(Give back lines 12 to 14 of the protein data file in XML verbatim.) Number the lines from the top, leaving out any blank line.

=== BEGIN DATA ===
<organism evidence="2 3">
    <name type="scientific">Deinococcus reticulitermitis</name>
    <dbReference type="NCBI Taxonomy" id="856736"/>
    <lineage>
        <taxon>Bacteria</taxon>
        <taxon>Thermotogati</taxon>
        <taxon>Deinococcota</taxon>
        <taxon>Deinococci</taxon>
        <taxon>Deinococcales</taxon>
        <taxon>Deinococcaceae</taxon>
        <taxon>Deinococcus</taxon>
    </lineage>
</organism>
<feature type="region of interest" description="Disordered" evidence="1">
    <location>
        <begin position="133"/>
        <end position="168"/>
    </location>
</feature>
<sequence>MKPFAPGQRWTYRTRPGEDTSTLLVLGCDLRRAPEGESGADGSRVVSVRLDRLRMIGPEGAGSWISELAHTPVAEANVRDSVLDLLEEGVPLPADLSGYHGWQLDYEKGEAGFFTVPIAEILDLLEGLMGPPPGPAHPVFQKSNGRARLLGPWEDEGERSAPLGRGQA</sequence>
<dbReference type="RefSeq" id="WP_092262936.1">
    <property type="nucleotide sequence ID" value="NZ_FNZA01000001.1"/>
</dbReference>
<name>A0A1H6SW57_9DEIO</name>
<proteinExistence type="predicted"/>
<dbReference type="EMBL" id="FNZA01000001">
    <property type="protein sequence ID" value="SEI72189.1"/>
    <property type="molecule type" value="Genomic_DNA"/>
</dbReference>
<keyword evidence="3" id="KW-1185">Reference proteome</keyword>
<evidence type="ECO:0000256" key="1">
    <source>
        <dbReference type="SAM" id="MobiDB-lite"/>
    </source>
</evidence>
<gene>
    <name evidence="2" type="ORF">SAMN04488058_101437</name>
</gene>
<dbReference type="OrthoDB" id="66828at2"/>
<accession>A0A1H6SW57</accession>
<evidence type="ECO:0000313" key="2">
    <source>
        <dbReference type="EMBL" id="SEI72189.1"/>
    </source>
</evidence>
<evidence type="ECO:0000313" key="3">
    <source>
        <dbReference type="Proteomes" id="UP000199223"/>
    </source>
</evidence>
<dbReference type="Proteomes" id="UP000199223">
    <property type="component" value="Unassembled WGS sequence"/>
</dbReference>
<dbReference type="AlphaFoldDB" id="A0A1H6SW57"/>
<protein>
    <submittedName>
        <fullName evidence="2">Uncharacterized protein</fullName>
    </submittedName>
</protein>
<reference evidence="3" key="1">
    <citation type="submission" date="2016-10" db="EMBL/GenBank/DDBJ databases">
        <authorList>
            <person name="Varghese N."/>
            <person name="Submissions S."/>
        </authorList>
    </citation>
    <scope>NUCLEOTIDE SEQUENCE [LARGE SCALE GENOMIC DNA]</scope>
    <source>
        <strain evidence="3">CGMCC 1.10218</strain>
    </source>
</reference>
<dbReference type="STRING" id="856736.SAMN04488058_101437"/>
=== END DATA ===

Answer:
    </lineage>
</organism>
<feature type="region of interest" description="Disordered" evidence="1">